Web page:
Wednesday, June 12, 2013

U.S. Treasury Sanctions Mexican Drug Traffickers Tied To Murder Of DEA Special Agent Enrique 'Kiki' Camarena

The DEA released the below information today:

WASHINGTON – The DEA today announced that the U.S. Department of the Treasury designated 18 individuals and 15 entities linked to Rafael Caro Quintero, a Mexican drug trafficker.  Rafael Caro Quintero is a significant Mexican narcotics trafficker who began his criminal career in the late 1970s when he and others, including Juan Jose Esparragoza Moreno (a.k.a. “El Azul”), formed the Guadalajara drug cartel and amassed an illicit fortune.  Caro Quintero was the mastermind behind the kidnapping and murder of Drug Enforcement Administration (DEA) Special Agent (SA) Enrique Camarena in 1985.  Following his capture in the same year, Caro Quintero was convicted in Mexico for his involvement in SA Camarena’s murder and drug trafficking and is currently serving a 40 year prison sentence there. 

Caro Quintero is also wanted in the Central District of California on criminal charges related to the kidnapping and murder of SA Camarena as well as drug trafficking.  Caro Quintero continues his alliance with Esparragoza Moreno’s organization and its key players, such as the previously-designated individual Juvencio Ignacio Gonzalez Parada.  The President identified Caro Quintero and Esparragoza Moreno as significant foreign narcotics traffickers pursuant to the Foreign Narcotics Kingpin Designation Act (Kingpin Act) in 2000 and 2003, respectively.

Today’s action, pursuant to the Kingpin Act, generally prohibits U.S. persons from conducting financial or commercial transactions with these designees, and also freezes any assets they may have under U.S. jurisdiction.

“Today's designation is another critical tool that helps us pursue hardened career criminals and keep them on the run, making it even more difficult to use the drug assets they have amassed,” said Gary Haff, Acting Chief of DEA's Financial Operations section. “No amount of effort can clean their dirty money, paid for with their violence and by their victims, including DEA Special Agent Kiki Camarena.  DEA is committed to seeing that justice is done, and we will not rest until they and their global criminal networks have been put out of business, their assets have been sized, and their freedom has been taken from them.”

“Rafael Caro Quintero has used a network of family members and front persons to invest his fortune into ostensibly legitimate companies and real estate projects in the city of Guadalajara” said Adam Szubin, Director of Treasury’s Office of Foreign Assets Control (OFAC).  “With the assistance of the Government of Mexico, OFAC continues to target drug traffickers, the laundering of their ill-gotten gains, and those who assist them in their illicit activities.”

Today’s action targets six of Rafael Caro Quintero’s family members, including his children -- Hector Rafael Caro Elenes, Roxana Elizabeth Caro Elenes, Henoch Emilio Caro Elenes, and Mario Yibran Caro Elenes-- his wife, Maria Elizabeth Elenes Lerma, and his daughter-in-law, Denisse Buenrostro Villa.  Humberto Vargas Correa, a longtime personal secretary of Caro Quintero, was also designated.  These individuals own and/or manage a variety of companies in Guadalajara, which were also designated today.  These companies include:  ECA Energeticos, S.A. de C.V., a gas station company; El Baño de Maria, S. de R.L. de C.V., a bath and beauty products store; Pronto Shoes, S.A. de C.V. (a.k.a. CX-Shoes), a shoe company; and Hacienda Las Limas, S.A. de C.V., a resort spa.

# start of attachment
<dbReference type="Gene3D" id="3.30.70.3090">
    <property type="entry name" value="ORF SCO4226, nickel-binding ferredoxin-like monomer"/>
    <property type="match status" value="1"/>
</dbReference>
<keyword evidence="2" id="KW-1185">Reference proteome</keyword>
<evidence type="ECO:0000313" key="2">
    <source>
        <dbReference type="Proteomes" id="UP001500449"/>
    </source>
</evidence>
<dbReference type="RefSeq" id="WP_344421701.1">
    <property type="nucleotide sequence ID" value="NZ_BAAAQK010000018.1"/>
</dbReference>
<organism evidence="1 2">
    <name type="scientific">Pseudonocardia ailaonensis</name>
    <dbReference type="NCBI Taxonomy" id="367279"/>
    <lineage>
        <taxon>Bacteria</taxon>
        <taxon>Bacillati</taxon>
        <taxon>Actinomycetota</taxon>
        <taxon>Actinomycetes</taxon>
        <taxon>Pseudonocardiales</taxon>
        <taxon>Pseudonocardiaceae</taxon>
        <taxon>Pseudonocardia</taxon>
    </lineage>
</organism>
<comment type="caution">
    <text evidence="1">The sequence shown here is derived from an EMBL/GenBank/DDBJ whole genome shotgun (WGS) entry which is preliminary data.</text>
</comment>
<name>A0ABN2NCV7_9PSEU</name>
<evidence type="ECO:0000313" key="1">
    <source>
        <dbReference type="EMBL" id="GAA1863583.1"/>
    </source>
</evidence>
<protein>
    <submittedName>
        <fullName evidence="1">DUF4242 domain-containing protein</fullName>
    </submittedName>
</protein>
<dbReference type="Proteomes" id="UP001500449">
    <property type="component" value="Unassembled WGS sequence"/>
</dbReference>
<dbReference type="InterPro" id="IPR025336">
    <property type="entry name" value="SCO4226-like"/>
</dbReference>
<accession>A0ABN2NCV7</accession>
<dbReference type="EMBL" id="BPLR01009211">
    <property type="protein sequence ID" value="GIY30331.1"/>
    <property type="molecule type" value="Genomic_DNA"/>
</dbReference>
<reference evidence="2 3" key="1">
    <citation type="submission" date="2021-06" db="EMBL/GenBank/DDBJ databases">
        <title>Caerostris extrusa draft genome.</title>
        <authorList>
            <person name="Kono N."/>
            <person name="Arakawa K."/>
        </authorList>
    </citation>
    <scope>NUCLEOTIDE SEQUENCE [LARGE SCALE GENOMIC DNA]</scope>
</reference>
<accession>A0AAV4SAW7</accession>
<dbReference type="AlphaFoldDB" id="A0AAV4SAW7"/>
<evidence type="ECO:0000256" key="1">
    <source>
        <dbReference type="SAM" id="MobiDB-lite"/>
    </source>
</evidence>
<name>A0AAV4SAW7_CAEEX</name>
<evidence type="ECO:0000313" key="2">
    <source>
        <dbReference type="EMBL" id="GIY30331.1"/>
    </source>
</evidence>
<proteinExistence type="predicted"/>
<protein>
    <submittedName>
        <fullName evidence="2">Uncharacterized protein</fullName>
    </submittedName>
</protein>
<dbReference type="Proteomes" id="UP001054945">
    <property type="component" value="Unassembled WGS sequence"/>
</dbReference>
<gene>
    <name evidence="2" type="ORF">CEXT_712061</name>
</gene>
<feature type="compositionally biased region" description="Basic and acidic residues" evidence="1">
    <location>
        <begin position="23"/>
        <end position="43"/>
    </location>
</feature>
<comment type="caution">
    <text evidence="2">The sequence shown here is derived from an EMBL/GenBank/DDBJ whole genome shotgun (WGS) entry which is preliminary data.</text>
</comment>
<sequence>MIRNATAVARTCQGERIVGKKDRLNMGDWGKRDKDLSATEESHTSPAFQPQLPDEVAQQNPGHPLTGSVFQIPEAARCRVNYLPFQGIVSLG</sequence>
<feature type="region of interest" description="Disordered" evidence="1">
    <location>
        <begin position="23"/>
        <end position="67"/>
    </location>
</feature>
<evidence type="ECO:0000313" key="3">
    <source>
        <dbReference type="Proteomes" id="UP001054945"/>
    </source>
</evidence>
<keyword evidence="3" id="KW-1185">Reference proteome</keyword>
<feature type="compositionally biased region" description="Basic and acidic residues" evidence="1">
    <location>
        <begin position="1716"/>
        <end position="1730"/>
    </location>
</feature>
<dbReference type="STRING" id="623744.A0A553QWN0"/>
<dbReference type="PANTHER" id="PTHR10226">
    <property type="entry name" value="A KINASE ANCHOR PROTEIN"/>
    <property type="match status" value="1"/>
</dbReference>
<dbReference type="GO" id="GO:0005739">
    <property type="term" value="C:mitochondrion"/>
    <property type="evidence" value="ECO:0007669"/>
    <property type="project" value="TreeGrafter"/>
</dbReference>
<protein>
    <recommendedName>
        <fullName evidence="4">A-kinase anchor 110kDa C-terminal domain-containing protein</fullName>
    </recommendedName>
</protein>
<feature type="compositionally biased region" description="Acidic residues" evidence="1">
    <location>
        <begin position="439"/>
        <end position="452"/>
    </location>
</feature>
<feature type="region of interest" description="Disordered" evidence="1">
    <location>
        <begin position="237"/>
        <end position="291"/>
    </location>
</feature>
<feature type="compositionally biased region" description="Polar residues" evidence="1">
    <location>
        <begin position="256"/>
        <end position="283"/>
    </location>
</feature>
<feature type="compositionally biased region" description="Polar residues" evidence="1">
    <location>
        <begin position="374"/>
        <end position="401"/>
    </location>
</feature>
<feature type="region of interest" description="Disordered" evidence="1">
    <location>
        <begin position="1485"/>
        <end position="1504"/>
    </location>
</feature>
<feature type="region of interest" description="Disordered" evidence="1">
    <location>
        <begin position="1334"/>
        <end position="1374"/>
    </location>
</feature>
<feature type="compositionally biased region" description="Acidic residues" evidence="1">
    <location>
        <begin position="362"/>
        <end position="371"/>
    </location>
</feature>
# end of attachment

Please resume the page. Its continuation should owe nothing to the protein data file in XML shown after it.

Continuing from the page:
In addition, OFAC targeted members of the Sanchez Garza family, which is based in Guadalajara and involved in money laundering operations on behalf of Caro Quintero and also linked to Esparragoza Moreno.  Targets include the family patriarch, Jose de Jesus Sanchez Barba, along with his three sons, Mauricio Sanchez Garza, Jose de Jesus Sanchez Garza, and Diego Sanchez Garza.  Mauricio Sanchez Garza is currently a fugitive from money laundering charges in the Western District of Texas (San Antonio).  OFAC also designated the following additional Sanchez Garza family members today:  Beatriz Garza Rodriguez, wife of Jose de Jesus Sanchez Barba; Hilda Riebeling Cordero, wife of Mauricio Sanchez Garza; and Ernesto Sanchez Gonzalez and Ruben Sanchez Gonzalez, both cousins of the Sanchez Garza family.  In addition to Sanchez Garza family members, OFAC also designated the following individuals for acting on behalf of the Sanchez Garza family:  Michael Adib Madero; Diego Contreras Sanchez; and Luis Cortes Villasenor.  These designated individuals own and/or manage the following Guadalajara based companies, which were also designated today:  Grupo Fracsa, S.A. de C.V. and Dbardi, S.A. de C.V., real estate development companies; Grupo Constructor Segundo Milenio, S.A. de C.V., a construction company; Restaurant Bar Los Andariegos (a.k.a. Barbaresco Restaurant), a restaurant; and Piscilanea S.A. de C.V. (a.k.a. Albercas y Tinas Barcelona), a swimming pool company.